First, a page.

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International Journal of Reproductive BioMedicine
Research and Clinical Center for Infertility, Shahid Sadoughi University of Medical Sciences of Yazd
ISSN: 1680-6433
EISSN: 2008-2177
Vol. 16, No. 9, 2018, pp. 563-570
Bioline Code: rm18067
Full paper language: English
Document type: Research Article
Document available free of charge

International Journal of Reproductive BioMedicine, Vol. 16, No. 9, 2018, pp. 563-570

 en Relationship of socioeconomic status, psychosocial factors, and food insecurity with preterm labor: A longitudinal study
Dolatian, Mahrokh; Sharifi, Nasibeh & Mahmoodi, Zohreh

Abstract

Background: Premature birth is the main cause of neonatal mortality and long-term complications, which imposes heavy financial and psychological burdens on the family and society; therefore, it is important to recognize the factors affecting it.
Objective: The aim of this study was to determine the relationship between socioeconomic status, psychosocial factors, and food insecurity with preterm delivery.
Materials and Methods: This longitudinal study was conducted on 674 pregnant women at 24-28 wk of gestation who met the inclusion criteria. The subjects were selected using cluster sampling. The pregnant women filled out total questionnaires of study and they followed up until delivery and the data about the newborn was collected after delivery. The data collection tools included questionnaires for evaluating socioeconomic status, psychosocial factors, and food insecurity.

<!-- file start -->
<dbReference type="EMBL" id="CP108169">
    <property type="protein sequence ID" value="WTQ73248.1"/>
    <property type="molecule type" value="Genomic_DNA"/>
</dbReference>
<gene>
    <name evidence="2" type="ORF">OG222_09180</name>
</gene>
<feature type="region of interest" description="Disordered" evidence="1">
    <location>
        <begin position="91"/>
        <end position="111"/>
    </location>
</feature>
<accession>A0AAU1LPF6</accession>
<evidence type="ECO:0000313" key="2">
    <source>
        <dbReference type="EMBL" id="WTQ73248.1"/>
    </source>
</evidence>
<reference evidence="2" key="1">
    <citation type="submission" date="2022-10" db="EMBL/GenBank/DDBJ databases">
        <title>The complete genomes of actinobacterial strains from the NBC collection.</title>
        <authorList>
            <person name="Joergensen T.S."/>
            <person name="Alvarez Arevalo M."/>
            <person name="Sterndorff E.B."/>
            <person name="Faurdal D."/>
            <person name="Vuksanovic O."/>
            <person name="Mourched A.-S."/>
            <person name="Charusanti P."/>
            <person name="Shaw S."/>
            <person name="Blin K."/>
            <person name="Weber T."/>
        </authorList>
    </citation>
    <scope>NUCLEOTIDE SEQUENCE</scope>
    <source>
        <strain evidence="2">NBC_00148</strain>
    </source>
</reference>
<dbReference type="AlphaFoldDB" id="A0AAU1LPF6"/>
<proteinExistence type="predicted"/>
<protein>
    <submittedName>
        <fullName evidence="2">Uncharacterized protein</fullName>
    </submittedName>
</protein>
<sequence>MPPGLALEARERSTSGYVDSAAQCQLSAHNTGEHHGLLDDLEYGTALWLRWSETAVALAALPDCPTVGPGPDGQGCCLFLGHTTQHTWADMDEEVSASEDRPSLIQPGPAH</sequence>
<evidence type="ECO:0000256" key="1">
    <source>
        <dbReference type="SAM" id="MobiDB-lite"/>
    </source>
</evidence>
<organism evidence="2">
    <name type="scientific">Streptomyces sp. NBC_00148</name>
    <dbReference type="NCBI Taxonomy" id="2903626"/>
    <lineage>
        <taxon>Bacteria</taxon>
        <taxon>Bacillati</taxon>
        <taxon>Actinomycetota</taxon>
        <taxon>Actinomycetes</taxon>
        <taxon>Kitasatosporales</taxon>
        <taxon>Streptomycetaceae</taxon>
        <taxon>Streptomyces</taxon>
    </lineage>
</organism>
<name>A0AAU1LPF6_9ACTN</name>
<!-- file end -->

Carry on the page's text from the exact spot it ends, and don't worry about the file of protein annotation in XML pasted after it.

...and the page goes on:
Results: The prevalence of preterm delivery was 7.7%, and socioeconomic factors were not associated with preterm labor. Among the intermediary factors, social health, food insecurity, stress, and prenatal care had a significant relationship with preterm labor. The prevalence rates of preterm delivery in cases with food insecurity, stress, and inadequate prenatal care were 2, 9.1 and 13.2 times higher than those who had food security, did not experience stress, and received adequate care during pregnancy.
Conclusion: Preterm labor is a relatively common problem in which intermediary social determinants of health can play an important role. Considering the limited studies on this issue, the results of this study can lay the foundation for future studies.

Keywords
Socioeconomic status; Food insecurity; Preterm labor; Pregnancy outcome.

 
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Alternative site location: http://www.ijrm.ir

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